Wisconsin Death Trip (1999)
Wisconsin Death Trip is a strange, enigmatic, non-linear docudrama and that makes for compelling viewing for the open minded. It is based upon the 1973 non-fiction book Wisconsin Death Trip by Michael Lesy, which explores a collection of late 19th century photographs by Jackson County, photographer Charles Van Schaick. These are mainly taken in the city of Black River Falls. The authentic black and white pictures are further embellished by local news reports from the same period, predominantly taken from the Black River Falls newspaper. These articles emphasise the harsh aspects of Midwestern rural life under the pressures of crime, disease, mental illness, and urbanization. The book has been a source of influence over the years, with authors such as Stephen King and Rod Jones citing the impact its had upon their respective work. Film maker James Marsh has subsequently taken this curious microcosm of rural life and death and extrapolated it a compelling reflection upon mortality and the fragility of human existence.
Wisconsin Death Trip is beautifully narrated in an understated, matter of fact fashion by Ian Holm. The docudrama avoids the traditional linear approach to exploring such subject matters and there are no explanations by historians or psychiatrists to account for the litany of deaths, murders and suicides. Director Marsh instead elects to blend the period photographs with recreation of the events being narrated. The matter of fact approach of the newspaper stories from the 1890s are quite a surprise. They lack the contemporary penchant for hyperbole and comes close to normalising what are inherently bizarre events. The original reports never seem to attempt to explore the motives for the various murders and suicides and seem to justify them with the most arbitrary of explanations. Yet the photos clearly speak for themselves about the reality of frontier life and the harsh existence that these immigrants endured. Dead babies in coffins, the Winnebago Indians suffering from small pox and the recently hung are all starkly shown.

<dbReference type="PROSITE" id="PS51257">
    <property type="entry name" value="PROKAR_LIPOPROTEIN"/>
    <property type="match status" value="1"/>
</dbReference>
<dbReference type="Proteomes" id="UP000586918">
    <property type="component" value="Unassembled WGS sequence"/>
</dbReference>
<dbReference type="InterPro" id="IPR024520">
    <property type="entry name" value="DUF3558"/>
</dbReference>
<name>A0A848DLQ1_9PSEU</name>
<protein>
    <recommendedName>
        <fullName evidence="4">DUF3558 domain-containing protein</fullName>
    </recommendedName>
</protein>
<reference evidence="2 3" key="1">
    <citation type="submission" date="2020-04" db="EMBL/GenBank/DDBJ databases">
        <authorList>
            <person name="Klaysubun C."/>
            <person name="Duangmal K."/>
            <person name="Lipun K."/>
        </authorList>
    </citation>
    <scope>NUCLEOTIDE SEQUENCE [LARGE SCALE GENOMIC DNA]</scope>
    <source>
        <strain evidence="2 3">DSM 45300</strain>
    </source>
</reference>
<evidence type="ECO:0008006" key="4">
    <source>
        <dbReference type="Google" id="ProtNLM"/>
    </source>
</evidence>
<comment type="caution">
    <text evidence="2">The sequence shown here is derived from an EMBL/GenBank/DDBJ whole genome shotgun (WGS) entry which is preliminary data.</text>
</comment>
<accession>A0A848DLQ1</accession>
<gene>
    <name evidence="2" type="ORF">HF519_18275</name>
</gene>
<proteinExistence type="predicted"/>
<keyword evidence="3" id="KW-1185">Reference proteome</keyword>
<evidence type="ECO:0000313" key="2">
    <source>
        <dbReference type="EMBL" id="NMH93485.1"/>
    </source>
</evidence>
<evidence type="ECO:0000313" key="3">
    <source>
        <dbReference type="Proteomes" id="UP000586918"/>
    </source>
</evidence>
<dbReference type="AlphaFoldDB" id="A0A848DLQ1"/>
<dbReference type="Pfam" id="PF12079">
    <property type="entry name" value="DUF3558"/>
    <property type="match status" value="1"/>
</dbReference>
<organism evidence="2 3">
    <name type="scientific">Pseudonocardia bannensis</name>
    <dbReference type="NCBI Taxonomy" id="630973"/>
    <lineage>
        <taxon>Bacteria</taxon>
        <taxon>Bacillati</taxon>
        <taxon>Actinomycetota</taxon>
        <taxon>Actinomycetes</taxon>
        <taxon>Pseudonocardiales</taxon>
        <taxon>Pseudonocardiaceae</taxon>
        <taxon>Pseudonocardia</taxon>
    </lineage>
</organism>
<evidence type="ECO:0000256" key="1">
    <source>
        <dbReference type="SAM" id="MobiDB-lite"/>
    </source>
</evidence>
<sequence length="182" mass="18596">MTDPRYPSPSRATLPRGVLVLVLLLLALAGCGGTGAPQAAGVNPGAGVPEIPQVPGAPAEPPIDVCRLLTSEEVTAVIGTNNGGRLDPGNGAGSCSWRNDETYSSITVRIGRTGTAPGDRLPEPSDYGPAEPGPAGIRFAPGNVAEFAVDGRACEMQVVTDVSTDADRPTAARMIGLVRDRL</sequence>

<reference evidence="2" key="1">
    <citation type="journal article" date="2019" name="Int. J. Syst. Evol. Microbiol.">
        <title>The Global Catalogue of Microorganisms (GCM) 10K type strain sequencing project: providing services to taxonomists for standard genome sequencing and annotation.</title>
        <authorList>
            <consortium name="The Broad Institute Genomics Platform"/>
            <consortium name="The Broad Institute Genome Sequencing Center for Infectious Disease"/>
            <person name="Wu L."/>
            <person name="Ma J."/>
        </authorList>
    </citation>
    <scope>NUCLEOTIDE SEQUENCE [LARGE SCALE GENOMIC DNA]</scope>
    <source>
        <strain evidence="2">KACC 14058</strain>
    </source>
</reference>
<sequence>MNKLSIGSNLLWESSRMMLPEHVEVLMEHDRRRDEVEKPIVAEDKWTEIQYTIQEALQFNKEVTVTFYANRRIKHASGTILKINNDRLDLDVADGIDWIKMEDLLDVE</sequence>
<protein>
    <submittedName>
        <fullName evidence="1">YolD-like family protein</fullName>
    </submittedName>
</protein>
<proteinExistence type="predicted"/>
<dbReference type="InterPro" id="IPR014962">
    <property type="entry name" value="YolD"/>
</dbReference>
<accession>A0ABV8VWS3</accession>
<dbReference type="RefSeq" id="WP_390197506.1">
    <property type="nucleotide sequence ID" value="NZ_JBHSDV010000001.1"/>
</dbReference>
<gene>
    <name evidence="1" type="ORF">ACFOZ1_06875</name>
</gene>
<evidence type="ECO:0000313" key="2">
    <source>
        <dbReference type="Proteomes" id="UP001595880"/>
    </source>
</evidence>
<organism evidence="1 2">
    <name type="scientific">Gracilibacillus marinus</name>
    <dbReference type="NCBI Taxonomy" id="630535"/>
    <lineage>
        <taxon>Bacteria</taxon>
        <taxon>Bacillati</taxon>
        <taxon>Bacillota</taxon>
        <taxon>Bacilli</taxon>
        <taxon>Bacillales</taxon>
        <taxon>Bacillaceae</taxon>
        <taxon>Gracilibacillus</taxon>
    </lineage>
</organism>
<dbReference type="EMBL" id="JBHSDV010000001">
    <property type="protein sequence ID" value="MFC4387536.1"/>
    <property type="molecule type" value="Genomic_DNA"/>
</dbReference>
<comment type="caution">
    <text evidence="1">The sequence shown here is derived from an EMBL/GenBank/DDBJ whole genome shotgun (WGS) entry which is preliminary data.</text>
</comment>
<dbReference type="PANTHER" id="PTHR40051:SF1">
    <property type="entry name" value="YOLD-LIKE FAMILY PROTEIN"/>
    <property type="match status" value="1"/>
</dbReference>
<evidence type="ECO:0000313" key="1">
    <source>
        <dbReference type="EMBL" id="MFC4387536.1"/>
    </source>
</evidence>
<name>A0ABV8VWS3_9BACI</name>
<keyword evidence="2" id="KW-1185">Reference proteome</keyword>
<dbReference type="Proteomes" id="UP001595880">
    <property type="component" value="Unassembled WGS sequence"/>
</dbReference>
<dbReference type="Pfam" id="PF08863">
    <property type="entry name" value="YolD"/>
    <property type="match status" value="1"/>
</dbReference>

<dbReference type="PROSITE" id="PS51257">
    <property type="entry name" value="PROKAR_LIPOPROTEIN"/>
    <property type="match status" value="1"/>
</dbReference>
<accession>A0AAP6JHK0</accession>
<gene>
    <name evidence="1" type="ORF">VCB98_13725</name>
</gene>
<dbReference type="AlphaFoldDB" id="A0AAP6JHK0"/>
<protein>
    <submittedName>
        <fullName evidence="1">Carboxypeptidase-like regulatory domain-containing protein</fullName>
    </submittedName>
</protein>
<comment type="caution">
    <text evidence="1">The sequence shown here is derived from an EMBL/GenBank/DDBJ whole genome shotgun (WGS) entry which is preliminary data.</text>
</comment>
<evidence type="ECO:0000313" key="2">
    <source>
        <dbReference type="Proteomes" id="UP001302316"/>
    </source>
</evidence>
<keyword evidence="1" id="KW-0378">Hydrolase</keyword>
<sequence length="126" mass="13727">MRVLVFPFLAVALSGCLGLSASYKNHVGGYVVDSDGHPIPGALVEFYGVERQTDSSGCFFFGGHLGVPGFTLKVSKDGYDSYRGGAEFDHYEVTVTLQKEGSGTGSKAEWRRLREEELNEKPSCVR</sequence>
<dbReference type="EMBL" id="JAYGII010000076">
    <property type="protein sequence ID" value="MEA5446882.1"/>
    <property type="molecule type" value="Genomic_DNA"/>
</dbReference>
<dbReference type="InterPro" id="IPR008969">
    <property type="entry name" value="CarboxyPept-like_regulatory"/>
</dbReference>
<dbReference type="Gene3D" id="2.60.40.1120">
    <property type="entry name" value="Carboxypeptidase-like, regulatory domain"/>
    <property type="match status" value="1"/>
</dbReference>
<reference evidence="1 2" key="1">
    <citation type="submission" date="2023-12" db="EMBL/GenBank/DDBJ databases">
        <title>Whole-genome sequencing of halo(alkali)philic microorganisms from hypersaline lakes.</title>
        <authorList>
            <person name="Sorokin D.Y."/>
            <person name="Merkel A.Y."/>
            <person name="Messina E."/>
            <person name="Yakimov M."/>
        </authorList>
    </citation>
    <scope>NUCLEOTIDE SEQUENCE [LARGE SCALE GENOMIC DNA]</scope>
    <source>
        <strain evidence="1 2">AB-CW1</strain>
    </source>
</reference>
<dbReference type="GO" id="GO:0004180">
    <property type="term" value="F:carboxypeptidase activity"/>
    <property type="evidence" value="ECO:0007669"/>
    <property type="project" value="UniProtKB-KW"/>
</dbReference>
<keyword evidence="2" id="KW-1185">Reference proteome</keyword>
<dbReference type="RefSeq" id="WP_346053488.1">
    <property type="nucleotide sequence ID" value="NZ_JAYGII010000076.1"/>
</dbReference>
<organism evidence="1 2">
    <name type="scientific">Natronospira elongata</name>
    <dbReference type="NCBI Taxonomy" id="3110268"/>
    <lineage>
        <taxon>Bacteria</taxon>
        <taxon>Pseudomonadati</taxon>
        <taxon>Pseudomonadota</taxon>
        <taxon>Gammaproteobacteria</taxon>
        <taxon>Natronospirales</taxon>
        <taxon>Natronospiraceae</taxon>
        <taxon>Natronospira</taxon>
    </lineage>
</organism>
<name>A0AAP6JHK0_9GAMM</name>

The period stories are also intercut with colour scenes from present day Black River Falls, juxtaposing the hardship of life in the 1890s with the mundanity of contemporary small-town America. It makes for an interesting contrast. One minute we’re reflecting upon a jilted lover shooting the object of their affection and the next we’re watching modern kids playing in the streets and a local beauty pageant. Yet there is a distinct Lynchian undercurrent to the proceedings. Perhaps the inference is despite the calm and measured pace of twenty first century life in this sleepy rural town, it would only take some nominal changes in the climate or the loss of power to drive even a modern community to the edge of despair and the borders of insanity, as in the 1890s. It certainly makes you think, which seems to be the underlying point of Wisconsin Death Trip. It is an oddly fascinating 76 minutes that’s a far cry from your traditional documentary. Recommended to those who have an interest in the human condition and aren’t perturbed by the macabre.